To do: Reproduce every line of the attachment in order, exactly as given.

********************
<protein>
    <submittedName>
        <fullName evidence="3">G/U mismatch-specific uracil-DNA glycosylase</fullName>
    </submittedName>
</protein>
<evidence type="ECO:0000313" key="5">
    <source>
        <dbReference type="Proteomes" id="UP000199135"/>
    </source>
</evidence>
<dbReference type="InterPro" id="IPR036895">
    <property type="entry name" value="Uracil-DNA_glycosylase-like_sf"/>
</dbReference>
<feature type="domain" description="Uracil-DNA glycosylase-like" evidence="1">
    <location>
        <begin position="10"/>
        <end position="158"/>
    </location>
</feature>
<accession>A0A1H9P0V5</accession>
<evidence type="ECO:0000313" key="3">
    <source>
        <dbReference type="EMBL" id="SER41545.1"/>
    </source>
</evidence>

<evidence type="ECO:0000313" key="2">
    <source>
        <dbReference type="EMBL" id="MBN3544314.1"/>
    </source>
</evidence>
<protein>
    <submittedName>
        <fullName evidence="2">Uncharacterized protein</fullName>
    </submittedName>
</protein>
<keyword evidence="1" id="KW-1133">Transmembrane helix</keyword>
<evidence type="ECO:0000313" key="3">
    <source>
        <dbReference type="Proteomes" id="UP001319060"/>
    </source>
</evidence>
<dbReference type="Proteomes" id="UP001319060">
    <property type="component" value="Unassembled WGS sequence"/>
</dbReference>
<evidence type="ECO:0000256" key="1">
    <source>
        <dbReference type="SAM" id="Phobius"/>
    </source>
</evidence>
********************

<protein>
    <submittedName>
        <fullName evidence="3">G/U mismatch-specific uracil-DNA glycosylase</fullName>
    </submittedName>
</protein>
<evidence type="ECO:0000313" key="5">
    <source>
        <dbReference type="Proteomes" id="UP000199135"/>
    </source>
</evidence>
<dbReference type="InterPro" id="IPR036895">
    <property type="entry name" value="Uracil-DNA_glycosylase-like_sf"/>
</dbReference>
<feature type="domain" description="Uracil-DNA glycosylase-like" evidence="1">
    <location>
        <begin position="10"/>
        <end position="158"/>
    </location>
</feature>
<accession>A0A1H9P0V5</accession>
<evidence type="ECO:0000313" key="3">
    <source>
        <dbReference type="EMBL" id="SER41545.1"/>
    </source>
</evidence>

<evidence type="ECO:0000313" key="2">
    <source>
        <dbReference type="EMBL" id="MBN3544314.1"/>
    </source>
</evidence>
<protein>
    <submittedName>
        <fullName evidence="2">Uncharacterized protein</fullName>
    </submittedName>
</protein>
<keyword evidence="1" id="KW-1133">Transmembrane helix</keyword>
<evidence type="ECO:0000313" key="3">
    <source>
        <dbReference type="Proteomes" id="UP001319060"/>
    </source>
</evidence>
<dbReference type="Proteomes" id="UP001319060">
    <property type="component" value="Unassembled WGS sequence"/>
</dbReference>
<evidence type="ECO:0000256" key="1">
    <source>
        <dbReference type="SAM" id="Phobius"/>
    </source>
</evidence>